Of the armour plate according to the invention the ceramic impact layer has a total thickness of 5 to 15 mm, more particularly about 10 mm, a hardness in the range of 1000 to 10,000 deca N/mm2, preferably 1500 to 3000 deca N/mm2, determined by the Vickers hardness measurement, and a ceramic material is substantially formed of one or more of the following materials: aluminum oxide, boron carbide silicon carbide or mixtures thereof.
An effective embodiment of the armor plate according to the invention is characterized in that the laminate forming the sublayer is composed of three or more, more particularly 5 to 20 and preferably about 10, metal plates alternated by one or more fiber layers, such as woven fabric or some other fabric. The metal plates are advantageously formed of steel or an aluminum alloy having a tensile strength higher than 300N/mm2 and the metal plates each have a thickness of 0,1 to 2,0 mm, preferably about 0,3 to 0,9 mm. The metal plates may be of an aluminum-copper alloy, more particularly of the AA(USA) No 2024-T3 type, or an aluminum-zinc alloy, more particularly of the AA(USA) No. 7075-T6 type, or an aluminum-magnesium-silicon alloy, more particularly of the AA(USA) No. 6061-T6 type. According to the invention the fiber layer(s) between the successive metal plates (has) have a total thickness of 0.3 to 5 mm.
A preferred embodiment of the armor plate according to the invention is characterized in that the fiber in the sub-layer laminate have a total thickness of 5 to 20 mm, preferably about 10 mm, a modulus of elasticity in the range of 1×105 up to 25×104 N/mm2, preferably 8×104 up to 15×104 N/mm2, and the fibers in the sub-layer laminate are in the form of substantially polyparaphenylene terephthalamide filament yarns, for instance of the dtex 1680/f 1000 type. According to the invention the fiber in the sub-layer laminate are in the form of a woven fabric having a weave of the type suitable for ballistic purposes, such as a plain weave or panama weave. A favorable embodiment of the armor plate according to the invention is characterized in that the fiber layers in the backing laminate are attached to the metal plates and impregnated with a viscoelastic substance of which the tangent of the loss angle δ measured at 20° C. and a frequency of 1 Hertz, has the values 0,01<tangent δ<100, more particularly 0,3<tangent δ<2 and the loss-shear modulus G", also measured at 20° C. and a frequency of 1 Hertz has the values 102 Pa<G"<109 Pa, more particularly 104 Pa<G"<106 Pa.
Favorable results may be obtained with an armor plate which according to the invention is characterized in that the viscoelastic substance with which the fiber layers in the sub-layer laminate are impregnated is a synthetic material based on alkyl(meth)acrylate or a synthetic material based on a copolymer of 80 of 95 parts by weight of an alkyl acrylate having an alkyl group containing 6 to 10 carbon atoms and 20 to 5 parts by weight of at least one monomer from the group of acrylic acid, methacrylic acid, acrylonitrile, methacrylonitrile, acrylamide and methacrylamide. According to the invention it is preferred that the viscoelastic substance should be a synthetic material of 20 to 25% by weight of 2-ethylhexyl acrylate, 65 to 70% by weight of isooctyl acrylate and 5 to 15% by weight of acrylic acid. According to the invention it is also possible in principle that for the impregnation of the fiber layers in the mixed laminate use is made of viscoelastic substances based on polyurethane or polyvinyl chloride. According to the invention the viscoelastic substance may contain a plasticizer, for instance in an amount of not more than 50% by weight. According to the invention the viscoelastic substance with which the fiber layers in the mixed laminate are impregnated also may with advantage be formed of substantially or partly amorphous polymers or copolymers, such as natural or synthetic rubber, or polyvinyl alcohol, polypropylene, glycol diisocyanate copolymers and like materials.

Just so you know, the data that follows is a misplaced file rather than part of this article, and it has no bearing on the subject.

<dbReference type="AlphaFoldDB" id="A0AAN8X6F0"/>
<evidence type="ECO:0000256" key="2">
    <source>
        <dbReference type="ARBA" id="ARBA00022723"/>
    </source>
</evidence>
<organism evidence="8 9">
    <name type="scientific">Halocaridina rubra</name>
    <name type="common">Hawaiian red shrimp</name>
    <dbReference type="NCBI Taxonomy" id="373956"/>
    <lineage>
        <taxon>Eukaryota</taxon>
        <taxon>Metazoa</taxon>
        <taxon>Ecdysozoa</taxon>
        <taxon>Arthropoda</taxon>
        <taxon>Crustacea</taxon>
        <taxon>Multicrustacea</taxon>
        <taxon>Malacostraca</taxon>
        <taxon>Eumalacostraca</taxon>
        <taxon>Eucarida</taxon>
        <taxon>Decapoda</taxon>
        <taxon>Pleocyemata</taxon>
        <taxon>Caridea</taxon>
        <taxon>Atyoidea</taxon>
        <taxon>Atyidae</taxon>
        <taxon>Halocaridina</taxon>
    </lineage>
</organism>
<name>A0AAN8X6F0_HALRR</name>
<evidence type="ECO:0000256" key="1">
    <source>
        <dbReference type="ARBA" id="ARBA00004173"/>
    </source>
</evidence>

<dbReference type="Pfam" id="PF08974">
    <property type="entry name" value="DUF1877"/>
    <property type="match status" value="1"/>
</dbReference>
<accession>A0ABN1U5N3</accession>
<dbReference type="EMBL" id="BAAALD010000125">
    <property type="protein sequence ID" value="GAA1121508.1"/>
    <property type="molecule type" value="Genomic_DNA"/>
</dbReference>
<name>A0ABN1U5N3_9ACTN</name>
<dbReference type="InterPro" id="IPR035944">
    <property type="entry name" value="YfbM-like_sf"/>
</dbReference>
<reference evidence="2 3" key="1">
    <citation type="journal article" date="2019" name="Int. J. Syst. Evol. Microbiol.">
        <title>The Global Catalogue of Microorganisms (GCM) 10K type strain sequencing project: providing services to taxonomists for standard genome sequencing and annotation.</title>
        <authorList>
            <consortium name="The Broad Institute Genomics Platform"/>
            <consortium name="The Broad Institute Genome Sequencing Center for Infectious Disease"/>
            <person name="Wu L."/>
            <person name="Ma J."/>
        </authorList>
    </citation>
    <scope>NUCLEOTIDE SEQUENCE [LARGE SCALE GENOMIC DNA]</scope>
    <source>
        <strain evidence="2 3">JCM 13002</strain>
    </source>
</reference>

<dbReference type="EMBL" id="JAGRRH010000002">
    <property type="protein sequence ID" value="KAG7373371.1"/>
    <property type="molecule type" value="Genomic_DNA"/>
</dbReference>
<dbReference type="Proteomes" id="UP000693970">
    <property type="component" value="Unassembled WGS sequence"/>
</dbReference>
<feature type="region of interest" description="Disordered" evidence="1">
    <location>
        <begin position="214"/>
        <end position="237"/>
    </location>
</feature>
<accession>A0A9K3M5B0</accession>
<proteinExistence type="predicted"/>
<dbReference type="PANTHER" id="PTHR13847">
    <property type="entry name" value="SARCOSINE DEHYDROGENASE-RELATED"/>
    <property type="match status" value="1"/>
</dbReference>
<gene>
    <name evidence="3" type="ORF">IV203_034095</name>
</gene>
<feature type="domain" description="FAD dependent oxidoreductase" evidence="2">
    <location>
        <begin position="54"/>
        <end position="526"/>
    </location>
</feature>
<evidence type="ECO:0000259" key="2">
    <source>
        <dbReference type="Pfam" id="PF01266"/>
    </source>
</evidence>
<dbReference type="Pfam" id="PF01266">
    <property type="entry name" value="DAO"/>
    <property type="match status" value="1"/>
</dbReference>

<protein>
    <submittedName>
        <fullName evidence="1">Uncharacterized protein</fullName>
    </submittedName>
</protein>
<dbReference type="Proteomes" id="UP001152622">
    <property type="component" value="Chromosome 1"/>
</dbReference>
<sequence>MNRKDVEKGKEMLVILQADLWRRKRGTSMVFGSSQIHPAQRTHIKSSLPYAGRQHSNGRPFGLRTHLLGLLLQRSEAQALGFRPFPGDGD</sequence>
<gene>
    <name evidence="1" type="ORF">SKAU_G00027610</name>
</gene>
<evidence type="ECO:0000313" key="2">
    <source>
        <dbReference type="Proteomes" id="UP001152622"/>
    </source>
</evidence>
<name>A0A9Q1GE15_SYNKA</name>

The armor plate according to the invention is advantageously characterized in that the supporting element forming layer has a total thickness of 5 to 50 mm, preferably 10 to 30 mm, and is formed by a plate of an aluminum alloy having an open structure, such as a honeycomb structure, the open structure being covered on either side with a, for instance aluminum alloy plate having a small thickness relative to that of the supporting element. Favorable results can in principle also be obtained if according to the invention the supporting element forming layer is composed of a formed plastic or a mat with an open structure and made up of synthetic fibers said mat being of the type for instance commercially available as Enkamat®. When the armor plate according to the invention is hit by a heavy projectile, said supporting element forming layer acts in a unique way as a crumple zone, which allows of the deformation of the sub-layer and as a result of which the kinetic energy of the projectile can be absorbed to a considerable extent. The supporting element, which may be in the form of a honeycomb, further offers the advantage that it can be easily attached in that it can be bonded to the object to the protected, for instance by gluing.